Steep Learning Curve
Educating the Motor City about the world's most popular beverage
It’s Detroit’s year for tea.
At least that’s what Elias Majid, owner of Detroit-based Eli Tea, is hoping. The 25-year-old is on a mission to educate the Motor City’s “underserved market” about the art and craft of tea.
“The recession put everything on hold for four years, so while the tea trend was growing across the country, Detroit experienced nothing,” he says. According to Majid, one tea shop serves the 700,000 people who live in the city, based on figures compiled from Google Maps and steepster.com, compared to 16 tea shops serving Chicago’s population of about 2.7 million. There are a handful of tea shops in Detroit’s surrounding suburbs.
“Tea is the world’s most popular beverage. In India, they drink Indian tea. In China, they drink Chinese tea. In America, we drink blank. … There is no emotional connection to the products currently offered here,” Majid says.
Eli Tea aims to help people make a connection to tea. The all-natural tea company features American-sourced herbals and “thoughtfully selected” teas from around the world.
Using a $3,000 grant from the Wayne State Blackstone Warrior Fund Business Competition and money he cashed out from stock investments, Majid established Eli Tea in 2012. He plans to open a tea bar in downtown or Midtown this summer.
Majid crafts tea blends in one of Detroit Kitchen Connect’s community kitchens. He tries to source ingredients from America and Michigan, if possible. He offers 30 teas, but the Traverse City Cherry Festival far outsells everything else. The ruby-colored beverage tastes like “Michigan in a cup” and is quite sweet.
The secret to Majid’s flavorful teas: He fire roasts spices (with a blowtorch), most notably for the Indian Masala Masala Chai, a family recipe. It has an almost intoxicating aroma and makes for one tasty cup of dirty chai (steamed milk, chai tea, and espresso).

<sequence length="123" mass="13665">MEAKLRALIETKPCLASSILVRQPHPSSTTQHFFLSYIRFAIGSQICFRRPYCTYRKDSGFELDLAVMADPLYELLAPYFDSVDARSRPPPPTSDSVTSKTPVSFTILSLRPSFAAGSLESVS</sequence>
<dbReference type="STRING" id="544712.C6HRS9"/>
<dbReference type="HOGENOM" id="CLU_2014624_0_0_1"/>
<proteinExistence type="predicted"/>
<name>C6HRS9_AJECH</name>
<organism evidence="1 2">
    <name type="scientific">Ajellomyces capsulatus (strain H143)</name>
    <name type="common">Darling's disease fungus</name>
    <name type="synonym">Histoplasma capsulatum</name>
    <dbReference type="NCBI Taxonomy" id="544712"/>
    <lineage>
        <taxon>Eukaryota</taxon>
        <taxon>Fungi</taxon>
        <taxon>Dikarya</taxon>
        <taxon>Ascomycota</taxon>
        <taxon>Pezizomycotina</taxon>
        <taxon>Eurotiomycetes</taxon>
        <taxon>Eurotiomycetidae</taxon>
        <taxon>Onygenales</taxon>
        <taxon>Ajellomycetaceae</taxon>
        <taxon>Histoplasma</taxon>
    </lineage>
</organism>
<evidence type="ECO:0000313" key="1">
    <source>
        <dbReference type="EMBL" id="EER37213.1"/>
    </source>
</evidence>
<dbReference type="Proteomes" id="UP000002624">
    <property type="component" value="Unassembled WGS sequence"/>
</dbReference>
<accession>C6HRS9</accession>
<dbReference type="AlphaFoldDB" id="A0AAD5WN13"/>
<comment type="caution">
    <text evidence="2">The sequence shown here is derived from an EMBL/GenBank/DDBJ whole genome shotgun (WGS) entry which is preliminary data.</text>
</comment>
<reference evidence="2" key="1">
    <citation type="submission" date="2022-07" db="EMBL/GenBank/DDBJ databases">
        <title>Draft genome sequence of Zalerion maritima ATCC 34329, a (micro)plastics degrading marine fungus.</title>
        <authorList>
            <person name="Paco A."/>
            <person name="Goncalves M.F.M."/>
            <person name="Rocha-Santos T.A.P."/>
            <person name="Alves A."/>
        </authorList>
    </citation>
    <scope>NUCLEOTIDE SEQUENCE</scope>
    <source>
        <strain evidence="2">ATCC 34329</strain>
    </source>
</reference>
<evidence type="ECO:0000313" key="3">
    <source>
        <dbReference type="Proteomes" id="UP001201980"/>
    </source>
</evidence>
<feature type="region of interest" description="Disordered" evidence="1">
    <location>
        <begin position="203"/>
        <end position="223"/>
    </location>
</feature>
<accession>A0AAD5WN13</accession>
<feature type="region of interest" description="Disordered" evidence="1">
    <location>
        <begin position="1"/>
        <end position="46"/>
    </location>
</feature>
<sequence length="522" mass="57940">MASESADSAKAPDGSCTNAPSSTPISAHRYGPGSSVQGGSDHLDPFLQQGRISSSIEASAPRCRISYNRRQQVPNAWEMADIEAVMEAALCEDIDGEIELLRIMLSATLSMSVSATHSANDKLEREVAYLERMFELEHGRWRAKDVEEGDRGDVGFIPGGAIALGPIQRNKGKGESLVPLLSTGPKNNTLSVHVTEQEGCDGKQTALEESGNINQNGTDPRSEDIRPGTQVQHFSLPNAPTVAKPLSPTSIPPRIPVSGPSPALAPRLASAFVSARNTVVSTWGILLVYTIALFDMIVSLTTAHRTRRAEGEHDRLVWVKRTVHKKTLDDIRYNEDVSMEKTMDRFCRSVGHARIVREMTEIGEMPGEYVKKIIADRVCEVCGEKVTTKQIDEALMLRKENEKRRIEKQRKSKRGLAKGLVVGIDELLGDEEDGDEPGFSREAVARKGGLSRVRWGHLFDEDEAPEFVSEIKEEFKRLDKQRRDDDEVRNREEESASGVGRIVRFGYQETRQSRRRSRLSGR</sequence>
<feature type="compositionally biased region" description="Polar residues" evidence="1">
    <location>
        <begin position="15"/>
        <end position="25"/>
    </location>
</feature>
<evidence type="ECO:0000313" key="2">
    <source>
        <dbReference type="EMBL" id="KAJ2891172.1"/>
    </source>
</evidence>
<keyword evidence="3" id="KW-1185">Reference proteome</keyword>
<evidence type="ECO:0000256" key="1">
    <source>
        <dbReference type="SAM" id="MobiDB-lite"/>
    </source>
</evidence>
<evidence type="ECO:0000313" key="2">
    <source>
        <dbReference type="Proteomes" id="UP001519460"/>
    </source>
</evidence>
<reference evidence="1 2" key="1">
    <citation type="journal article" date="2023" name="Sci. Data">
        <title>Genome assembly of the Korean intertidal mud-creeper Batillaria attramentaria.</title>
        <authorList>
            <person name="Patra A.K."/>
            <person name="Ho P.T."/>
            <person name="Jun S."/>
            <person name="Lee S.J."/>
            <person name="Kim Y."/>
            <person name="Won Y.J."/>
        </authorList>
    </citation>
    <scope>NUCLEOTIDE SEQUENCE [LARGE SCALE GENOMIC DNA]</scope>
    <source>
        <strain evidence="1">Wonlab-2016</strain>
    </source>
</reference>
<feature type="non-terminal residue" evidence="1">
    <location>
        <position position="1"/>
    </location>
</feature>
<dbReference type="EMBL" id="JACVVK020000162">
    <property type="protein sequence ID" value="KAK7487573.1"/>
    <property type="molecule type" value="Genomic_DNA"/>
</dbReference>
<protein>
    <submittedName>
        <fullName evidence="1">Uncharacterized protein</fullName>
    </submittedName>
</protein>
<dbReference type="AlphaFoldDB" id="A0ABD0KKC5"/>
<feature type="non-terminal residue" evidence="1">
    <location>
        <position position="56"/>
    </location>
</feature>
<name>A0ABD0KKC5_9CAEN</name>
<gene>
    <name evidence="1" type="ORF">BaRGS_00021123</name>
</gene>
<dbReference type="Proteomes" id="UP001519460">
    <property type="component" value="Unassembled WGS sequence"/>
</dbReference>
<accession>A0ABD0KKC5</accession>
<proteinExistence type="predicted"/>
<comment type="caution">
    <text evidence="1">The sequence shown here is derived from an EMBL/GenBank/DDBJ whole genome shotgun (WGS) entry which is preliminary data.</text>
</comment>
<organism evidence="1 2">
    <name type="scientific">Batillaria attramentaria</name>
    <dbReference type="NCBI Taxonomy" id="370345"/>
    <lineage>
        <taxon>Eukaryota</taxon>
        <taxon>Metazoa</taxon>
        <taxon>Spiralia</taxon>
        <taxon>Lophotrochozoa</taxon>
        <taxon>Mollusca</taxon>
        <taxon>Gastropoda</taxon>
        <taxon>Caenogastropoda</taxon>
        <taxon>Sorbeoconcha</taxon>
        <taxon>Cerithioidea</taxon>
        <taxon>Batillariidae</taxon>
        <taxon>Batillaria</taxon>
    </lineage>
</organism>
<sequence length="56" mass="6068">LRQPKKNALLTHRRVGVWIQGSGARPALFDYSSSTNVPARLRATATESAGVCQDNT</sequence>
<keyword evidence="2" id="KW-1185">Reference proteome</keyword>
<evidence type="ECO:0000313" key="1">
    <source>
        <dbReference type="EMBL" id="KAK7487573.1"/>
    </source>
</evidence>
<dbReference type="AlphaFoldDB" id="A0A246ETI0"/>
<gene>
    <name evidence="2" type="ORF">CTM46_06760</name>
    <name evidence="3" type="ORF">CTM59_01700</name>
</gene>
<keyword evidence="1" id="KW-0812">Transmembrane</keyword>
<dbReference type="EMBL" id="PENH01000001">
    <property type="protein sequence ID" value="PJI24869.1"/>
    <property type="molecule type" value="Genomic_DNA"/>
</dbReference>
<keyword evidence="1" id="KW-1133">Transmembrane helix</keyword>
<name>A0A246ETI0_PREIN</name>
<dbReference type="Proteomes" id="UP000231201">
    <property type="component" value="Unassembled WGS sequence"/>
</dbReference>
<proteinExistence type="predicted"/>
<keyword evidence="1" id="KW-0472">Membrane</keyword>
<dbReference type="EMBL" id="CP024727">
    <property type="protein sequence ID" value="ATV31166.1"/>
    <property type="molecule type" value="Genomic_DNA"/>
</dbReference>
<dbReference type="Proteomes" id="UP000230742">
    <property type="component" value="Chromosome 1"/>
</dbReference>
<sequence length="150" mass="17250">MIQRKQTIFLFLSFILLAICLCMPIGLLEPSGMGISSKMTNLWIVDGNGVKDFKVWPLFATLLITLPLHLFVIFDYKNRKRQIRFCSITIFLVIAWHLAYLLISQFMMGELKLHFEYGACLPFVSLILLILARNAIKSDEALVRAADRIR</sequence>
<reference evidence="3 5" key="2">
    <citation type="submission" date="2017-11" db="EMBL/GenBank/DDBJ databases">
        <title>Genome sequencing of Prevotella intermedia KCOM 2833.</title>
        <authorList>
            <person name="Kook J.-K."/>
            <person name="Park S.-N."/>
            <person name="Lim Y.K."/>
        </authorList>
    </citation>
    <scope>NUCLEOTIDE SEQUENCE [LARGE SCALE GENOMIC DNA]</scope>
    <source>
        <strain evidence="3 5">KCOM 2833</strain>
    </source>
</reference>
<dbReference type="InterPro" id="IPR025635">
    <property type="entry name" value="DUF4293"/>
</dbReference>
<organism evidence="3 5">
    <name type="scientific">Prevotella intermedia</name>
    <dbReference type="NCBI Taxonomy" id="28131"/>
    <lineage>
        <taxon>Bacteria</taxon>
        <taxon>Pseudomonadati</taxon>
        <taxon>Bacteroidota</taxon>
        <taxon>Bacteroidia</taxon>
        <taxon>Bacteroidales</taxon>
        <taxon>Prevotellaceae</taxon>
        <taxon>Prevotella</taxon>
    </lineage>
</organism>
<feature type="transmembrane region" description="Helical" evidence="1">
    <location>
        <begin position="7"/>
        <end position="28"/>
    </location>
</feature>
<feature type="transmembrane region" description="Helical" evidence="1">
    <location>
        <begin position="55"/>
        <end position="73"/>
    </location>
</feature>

Like many Motor City entrepreneurs, Majid moved back to Michigan (he’s from Saginaw, and recently worked as a botanist in Chicago) to start his company, saying the city is perfect for his business because of the foodie culture and the growing health consciousness.
Majid has made a fan out of die-hard coffee lovers like Amanda Brewington, owner of the Always Brewing Detroit coffee shop in the Grandmont Rosedale neighborhood. Before offering Eli Tea, she had offered non-local green and black tea but decided to step up her tea game. Now she’s making different concoctions with Eli Tea, including a green tea lemonade.
The two started working together after Brewington spoke about pop-ups at Wayne State University, where Majid is a student in the nutrition and food science program. Brewington was impressed by Majid’s professionalism during their first meeting. “I’m picturing a kid with baggies of tea. He comes in, very well put together, very professional,” she says.
Indeed, Majid is serious about tea. Eli Tea is pretty much a one-man operation, including the hand-crafting of wooden “tea dossiers” that include information on ideal brewing and facts on the tea’s origin. He also leads tea tastings at coffee shops around the city.
Majid’s steep tea knowledge — he speaks about it like a sommelier would about wine — comes from his Indian background and time spent in Darjeeling, India, where he went to the Tocklai Tea Research Institution in 2010 and 2012.
While the challenge of navigating licensing and insurance requirements was difficult, the most interesting hurdle was personal: Majid’s parents. “They were more nervous than me about leaving the comfort of the 9-5 job,” he says. “But now they have come around and are happy that I am able to both express my Indian heritage and honor my American birth.”